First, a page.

Jesus went into the region of Caesarea Philippi and
he asked his disciples,
“Who do people say that the Son of Man is?”
They replied, “Some say John the Baptist, others Elijah,
still others Jeremiah or one of the prophets.”
He said to them, “But who do you say that I am?”
Simon Peter said in reply,
“You are the Christ, the Son of the living God.”
Jesus said to him in reply,
“Blessed are you, Simon son of Jonah. For flesh and blood has not revealed this to you, but my heavenly Father.
And so I say to you, you are Peter,
and upon this rock I will build my church,
and the gates of the netherworld shall not prevail against it.
I will give you the keys to the kingdom of heaven.
Whatever you bind on earth shall be bound in heaven;
and whatever you loose on earth shall be loosed in heaven.”
Then he strictly ordered his disciples
to tell no one that he was the Christ.
Frankly, I struggled a bit to find any deeper meaning in the readings this week. I mean, on the surface, they’re pretty cut and dried: God appoints who he wishes to appoint, and, as St. Paul says in the second reading. “How inscrutable are his judgments and how unsearchable his ways!” Hey, Peter, you’re in charge.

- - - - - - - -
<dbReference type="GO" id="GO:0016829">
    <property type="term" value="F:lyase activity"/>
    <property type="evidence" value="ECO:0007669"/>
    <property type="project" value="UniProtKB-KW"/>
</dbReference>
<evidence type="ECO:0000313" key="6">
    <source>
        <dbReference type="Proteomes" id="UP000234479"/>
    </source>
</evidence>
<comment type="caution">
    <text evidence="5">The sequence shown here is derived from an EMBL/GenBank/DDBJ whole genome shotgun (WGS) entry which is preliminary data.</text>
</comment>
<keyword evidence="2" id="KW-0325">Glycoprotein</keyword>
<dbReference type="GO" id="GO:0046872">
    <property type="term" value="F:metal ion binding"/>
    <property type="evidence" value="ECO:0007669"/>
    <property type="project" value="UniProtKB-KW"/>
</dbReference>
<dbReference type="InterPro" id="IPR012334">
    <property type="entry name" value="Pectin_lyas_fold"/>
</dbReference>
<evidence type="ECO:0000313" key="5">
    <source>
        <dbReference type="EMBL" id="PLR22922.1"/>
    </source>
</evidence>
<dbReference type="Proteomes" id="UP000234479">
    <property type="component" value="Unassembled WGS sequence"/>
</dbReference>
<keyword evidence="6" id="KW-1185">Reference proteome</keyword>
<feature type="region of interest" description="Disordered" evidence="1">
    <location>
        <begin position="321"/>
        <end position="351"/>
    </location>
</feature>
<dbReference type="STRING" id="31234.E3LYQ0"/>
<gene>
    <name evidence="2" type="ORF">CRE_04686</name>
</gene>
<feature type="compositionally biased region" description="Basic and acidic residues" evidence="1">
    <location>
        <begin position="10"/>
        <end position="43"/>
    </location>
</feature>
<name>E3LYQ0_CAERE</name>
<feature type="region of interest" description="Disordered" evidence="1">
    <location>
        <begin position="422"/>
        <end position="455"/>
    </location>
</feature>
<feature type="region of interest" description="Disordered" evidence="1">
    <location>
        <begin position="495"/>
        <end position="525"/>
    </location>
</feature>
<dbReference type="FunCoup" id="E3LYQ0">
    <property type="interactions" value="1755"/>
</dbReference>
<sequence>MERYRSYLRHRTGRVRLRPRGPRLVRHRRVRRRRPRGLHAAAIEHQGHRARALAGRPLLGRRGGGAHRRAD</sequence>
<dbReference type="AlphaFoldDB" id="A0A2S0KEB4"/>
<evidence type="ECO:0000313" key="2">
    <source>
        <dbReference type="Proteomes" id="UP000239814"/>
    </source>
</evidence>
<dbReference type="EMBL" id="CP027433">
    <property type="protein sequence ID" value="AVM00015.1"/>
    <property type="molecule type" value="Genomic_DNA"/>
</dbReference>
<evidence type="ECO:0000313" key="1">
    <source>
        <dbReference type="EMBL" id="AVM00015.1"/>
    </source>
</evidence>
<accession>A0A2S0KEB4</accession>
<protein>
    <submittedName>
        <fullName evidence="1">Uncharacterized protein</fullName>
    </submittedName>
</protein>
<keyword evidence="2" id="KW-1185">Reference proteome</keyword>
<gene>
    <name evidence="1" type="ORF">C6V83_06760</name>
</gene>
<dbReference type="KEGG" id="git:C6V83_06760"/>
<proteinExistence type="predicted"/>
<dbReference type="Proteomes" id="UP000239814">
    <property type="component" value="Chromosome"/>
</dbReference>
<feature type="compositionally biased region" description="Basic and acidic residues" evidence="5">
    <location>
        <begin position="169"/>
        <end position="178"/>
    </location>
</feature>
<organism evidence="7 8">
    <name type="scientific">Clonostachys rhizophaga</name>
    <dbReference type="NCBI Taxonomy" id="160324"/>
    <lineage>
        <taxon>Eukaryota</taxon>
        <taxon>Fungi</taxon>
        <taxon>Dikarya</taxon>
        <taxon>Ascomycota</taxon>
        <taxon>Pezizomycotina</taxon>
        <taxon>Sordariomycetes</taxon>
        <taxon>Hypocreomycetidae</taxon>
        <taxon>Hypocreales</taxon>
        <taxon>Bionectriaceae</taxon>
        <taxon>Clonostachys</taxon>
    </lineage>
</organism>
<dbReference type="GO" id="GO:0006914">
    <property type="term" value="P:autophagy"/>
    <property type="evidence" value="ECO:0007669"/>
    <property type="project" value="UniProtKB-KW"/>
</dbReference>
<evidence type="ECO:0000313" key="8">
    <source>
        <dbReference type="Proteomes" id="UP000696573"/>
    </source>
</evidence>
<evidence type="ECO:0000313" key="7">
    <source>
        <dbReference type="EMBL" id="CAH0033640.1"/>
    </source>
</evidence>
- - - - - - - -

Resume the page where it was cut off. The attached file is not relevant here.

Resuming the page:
In the end, I got caught up in seeing things from Peter’s perspective. On a personal level, I can identify with him a bit here because I feel like I’m in a time of transition: making some adjustments, working a little to find who and what and where I’m meant to be. And I wonder what Peter felt in the midst of some of these GIANT CHANGES God was working in his life. He had a stable life at one point, a familiar place, a job he knew and understood. In a short period of time, he answered a call and left all that behind. He is given an entirely new name. Although we aren’t told all of his thoughts, I can imagine it must have frequently been both humbling and terrifying.
He was a simple fisherman. There were so many disciples who were, on the surface, much better prepared to lead a Church that would sweep the world: educated men, men with important families, important positions. Can you imagine what people would say today if you decided to assemble an international organization, and out of the blue you stuck some small town fisherman at the head? It boggles the mind. I feel for him.
And yet, he managed it. God gave him the wisdom he needed, the knowledge, the people to support him. He found his faith, and in the end, he found the strength to die for that faith.
It gives little old me hope.